Thursday, November 3, 2016

Sara K Joiner: Research, Research, Research

Centre Dwelling at Shaker Village of Pleasant Hill
is now a museum dedicated to Shaker displays
about life in the village.
photo by Sara K Joiner

In 2014 I was offered the opportunity to go with a friend to an even being held at Shaker Village of Pleasant Hill in Kentucky. While I had been to Hancock Shaker Village years earlier, Pleasant Hill operated as both a museum and hotel. I would be staying in one of the buildings that once housed Shakers as they went about their daily lives. My mind raced with the wonder of that thought.

This would be a lot of fun.

As happens, an idea for a book sprang into my head while I was there touring the buildings and learning about life at Pleasant Hill. I didn't do anything with the idea at the time. It was vague and unformed. I would give it time to take root.

Two years later, I returned to Pleasant Hill for another event with the same friend. The vague idea had taken root but it was still struggling to grow. It needed fertilizer. Before my next trip to the village, I had to know more about the history of the place and the people. I wanted to be able to use my time there wisely to gather small details that would help make this story idea blossom.

I searched the catalog at the library where I work and found lots of books on the topic. Books for adults, books for teens and tweens, even books for preschoolers. I started with the basics, as I often do, and read some of the children's books. Reading the children's books allows me to ease into the deeper waters of the scholarly adult material. The children's books teach me the terms and phrases I'll need to know. The adult material adds depth but the children's books add interest.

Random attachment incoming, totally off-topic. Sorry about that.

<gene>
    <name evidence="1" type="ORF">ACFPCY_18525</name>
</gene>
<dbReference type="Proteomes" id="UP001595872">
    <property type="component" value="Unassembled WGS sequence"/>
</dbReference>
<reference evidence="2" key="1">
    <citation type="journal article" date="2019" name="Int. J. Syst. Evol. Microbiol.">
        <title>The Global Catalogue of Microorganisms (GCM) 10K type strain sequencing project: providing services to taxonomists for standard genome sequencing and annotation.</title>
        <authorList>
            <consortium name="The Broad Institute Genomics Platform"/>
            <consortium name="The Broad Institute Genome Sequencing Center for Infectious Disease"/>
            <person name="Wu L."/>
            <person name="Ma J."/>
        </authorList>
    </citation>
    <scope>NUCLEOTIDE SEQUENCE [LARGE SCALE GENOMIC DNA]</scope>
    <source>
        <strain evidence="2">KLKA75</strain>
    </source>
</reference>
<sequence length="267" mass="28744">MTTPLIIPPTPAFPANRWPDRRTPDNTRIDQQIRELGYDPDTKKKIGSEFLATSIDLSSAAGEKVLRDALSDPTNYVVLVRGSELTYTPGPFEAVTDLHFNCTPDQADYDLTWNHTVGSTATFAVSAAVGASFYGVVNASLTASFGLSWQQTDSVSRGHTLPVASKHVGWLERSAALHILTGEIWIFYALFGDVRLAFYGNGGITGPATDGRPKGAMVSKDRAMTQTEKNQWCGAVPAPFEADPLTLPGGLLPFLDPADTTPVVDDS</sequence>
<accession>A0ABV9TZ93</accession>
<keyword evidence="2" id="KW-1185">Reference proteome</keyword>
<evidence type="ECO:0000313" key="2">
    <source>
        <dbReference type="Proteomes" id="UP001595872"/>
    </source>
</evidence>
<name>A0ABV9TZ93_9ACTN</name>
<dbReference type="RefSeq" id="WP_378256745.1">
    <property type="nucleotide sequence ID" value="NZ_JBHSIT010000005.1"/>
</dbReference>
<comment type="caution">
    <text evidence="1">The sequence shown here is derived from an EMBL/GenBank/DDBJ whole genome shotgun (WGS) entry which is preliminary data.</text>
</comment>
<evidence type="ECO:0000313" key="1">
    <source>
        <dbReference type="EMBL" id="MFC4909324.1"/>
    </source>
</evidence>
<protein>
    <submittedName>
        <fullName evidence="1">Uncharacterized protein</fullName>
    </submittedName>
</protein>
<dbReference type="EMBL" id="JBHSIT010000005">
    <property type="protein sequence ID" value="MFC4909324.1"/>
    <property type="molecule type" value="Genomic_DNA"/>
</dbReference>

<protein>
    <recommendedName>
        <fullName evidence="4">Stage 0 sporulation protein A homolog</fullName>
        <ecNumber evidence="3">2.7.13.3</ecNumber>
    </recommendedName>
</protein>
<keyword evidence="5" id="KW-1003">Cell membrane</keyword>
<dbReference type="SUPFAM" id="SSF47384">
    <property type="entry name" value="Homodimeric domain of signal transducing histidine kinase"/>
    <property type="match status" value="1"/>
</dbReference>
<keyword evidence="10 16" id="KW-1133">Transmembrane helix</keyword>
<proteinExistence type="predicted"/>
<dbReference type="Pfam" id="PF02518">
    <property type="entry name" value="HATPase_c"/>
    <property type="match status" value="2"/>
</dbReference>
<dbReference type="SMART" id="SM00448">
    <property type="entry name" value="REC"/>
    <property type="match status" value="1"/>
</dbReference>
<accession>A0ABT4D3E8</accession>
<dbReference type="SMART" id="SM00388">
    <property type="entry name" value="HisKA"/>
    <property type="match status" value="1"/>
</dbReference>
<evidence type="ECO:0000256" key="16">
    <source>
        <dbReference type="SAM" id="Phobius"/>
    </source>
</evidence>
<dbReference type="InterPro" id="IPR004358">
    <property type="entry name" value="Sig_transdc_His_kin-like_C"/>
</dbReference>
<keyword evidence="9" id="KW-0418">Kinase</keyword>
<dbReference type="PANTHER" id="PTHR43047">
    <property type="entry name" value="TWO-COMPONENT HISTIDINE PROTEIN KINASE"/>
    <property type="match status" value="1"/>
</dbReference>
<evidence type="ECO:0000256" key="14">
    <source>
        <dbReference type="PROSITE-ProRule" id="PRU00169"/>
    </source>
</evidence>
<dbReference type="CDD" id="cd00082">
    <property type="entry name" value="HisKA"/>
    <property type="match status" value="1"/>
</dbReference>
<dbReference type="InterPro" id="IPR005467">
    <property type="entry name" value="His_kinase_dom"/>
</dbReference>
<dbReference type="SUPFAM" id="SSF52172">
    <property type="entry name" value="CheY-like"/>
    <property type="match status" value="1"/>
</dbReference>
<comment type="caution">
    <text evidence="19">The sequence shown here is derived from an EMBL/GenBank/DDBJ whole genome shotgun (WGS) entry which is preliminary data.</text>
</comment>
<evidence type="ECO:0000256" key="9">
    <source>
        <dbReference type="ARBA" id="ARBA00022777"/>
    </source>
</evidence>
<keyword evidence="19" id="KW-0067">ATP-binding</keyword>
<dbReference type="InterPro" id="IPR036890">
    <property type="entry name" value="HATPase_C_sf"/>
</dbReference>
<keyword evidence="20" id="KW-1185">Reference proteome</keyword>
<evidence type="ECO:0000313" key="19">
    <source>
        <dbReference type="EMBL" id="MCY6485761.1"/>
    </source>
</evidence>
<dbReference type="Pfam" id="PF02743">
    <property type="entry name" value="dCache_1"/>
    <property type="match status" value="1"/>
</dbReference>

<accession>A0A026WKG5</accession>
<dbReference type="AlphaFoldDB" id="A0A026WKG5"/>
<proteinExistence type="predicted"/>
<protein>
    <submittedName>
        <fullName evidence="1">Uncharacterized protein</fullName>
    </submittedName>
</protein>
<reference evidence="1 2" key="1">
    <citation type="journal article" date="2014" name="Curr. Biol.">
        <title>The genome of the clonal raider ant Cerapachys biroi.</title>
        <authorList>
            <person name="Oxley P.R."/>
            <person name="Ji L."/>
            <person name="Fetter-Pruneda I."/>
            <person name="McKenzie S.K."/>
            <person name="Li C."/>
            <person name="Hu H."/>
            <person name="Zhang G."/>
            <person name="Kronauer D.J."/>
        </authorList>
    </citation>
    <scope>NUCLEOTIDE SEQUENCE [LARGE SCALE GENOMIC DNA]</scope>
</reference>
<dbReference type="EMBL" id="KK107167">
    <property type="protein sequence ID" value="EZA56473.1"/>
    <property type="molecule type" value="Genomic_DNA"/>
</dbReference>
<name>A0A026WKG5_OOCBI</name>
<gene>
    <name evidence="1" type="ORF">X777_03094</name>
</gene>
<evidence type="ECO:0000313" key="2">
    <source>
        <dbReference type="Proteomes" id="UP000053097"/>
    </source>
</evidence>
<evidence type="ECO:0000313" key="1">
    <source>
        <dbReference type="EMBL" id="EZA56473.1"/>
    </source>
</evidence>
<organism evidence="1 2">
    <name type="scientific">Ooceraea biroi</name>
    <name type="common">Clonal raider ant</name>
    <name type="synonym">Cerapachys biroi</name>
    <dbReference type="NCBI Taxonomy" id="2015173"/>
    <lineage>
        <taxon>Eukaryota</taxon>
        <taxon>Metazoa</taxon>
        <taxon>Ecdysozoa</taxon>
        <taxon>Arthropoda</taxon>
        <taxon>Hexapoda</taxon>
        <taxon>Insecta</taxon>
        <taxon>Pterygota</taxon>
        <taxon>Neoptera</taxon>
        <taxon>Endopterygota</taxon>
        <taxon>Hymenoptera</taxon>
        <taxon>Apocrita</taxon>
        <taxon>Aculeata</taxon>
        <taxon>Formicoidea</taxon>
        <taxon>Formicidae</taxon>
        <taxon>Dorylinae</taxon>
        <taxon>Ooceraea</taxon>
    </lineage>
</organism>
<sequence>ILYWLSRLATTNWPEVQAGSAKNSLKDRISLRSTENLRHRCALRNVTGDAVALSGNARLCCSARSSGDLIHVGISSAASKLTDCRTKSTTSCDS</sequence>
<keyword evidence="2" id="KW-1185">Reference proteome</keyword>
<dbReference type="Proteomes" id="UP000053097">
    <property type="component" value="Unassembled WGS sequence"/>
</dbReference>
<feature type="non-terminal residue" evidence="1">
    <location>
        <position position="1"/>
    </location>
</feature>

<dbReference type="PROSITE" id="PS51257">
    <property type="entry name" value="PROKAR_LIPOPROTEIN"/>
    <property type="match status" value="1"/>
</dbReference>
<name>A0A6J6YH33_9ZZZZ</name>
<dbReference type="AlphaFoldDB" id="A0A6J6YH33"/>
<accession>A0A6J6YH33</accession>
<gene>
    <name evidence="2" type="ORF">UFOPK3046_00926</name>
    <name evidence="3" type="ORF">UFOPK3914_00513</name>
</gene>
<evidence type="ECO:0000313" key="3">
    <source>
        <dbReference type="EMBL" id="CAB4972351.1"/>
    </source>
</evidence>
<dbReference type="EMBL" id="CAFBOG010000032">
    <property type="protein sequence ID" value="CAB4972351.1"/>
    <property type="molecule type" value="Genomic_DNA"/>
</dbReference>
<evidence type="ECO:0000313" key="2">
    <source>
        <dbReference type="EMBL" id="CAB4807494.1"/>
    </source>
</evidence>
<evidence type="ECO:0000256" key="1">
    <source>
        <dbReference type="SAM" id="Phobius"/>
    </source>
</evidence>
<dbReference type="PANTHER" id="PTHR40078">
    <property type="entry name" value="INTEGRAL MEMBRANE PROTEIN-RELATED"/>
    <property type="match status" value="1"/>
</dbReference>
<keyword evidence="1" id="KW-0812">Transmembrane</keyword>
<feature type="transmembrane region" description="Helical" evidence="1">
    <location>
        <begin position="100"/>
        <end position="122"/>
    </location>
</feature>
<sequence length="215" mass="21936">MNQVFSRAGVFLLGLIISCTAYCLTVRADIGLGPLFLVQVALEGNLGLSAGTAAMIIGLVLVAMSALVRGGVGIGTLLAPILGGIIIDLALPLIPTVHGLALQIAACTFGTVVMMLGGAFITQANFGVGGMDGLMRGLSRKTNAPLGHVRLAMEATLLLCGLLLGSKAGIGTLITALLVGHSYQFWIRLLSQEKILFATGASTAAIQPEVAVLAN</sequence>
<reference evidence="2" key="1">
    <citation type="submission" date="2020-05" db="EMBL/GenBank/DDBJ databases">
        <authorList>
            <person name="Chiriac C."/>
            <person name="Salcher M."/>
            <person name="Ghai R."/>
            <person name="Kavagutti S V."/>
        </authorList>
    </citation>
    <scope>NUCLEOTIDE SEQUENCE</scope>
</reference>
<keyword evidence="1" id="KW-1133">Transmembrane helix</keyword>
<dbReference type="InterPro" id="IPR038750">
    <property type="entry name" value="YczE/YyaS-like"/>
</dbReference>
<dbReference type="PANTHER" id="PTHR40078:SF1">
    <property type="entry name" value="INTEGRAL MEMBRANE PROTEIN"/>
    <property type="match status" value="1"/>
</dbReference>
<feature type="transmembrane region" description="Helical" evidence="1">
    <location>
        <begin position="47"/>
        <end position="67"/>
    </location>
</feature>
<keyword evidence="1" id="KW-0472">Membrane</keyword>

Looking down over the spiral stairs in the Trustees' Office
at Shaker Village of Pleasant Hill.
photo by Sara K Joiner

As I read the material, I made notes of specific information that I would need to know. With only the main character taking shape in my mind, my research would guide me in a direction for the story. As I read, ideas took shape and questions needed answering.

Unfortunately, I wasn't always finding the answers in the books I had.

I don't rely solely on printed material for research, of course. I'm a librarian, and I love to find new sources of information. I watch documentaries. I buy appropriate music. I search Flickr or Google Images. I follow Twitter accounts or Facebook pages. I perform various and sundry Internet searches.

For the research for this book, I contacted the collections manager at Pleasant Hill and asked to meet with him. I had never done this kind of a interview before, and I had to make sure I didn't waste his time or mine by asking questions that could be answered with a simple Google search.

I kept a list of questions and thoughts about what might or might not happen in the book. Being very up front with him about the vagaries of publishing and the early stages of my work on this project (not a word written, yet!), I tried to ask questions specific to Pleasant Hill. Although there were a few general ones thrown in that I hadn't found answers to. It was a fun and exciting two-hour chat.

When I get to writing this story, which now has much stronger roots and is flourishing in my brain, I will certainly owe a debt to collections manager and the research provided by all those other scholars and authors.

Sara K Joiner is the author of After the Ashes. She is also a public librarian.

1 comment:

  1. A big THANK YOU, Sarah. Despite the internet, I find it difficult to find appropriate extra resources; you have given me lots of ideas. Best of luck with your Pleasant Hill book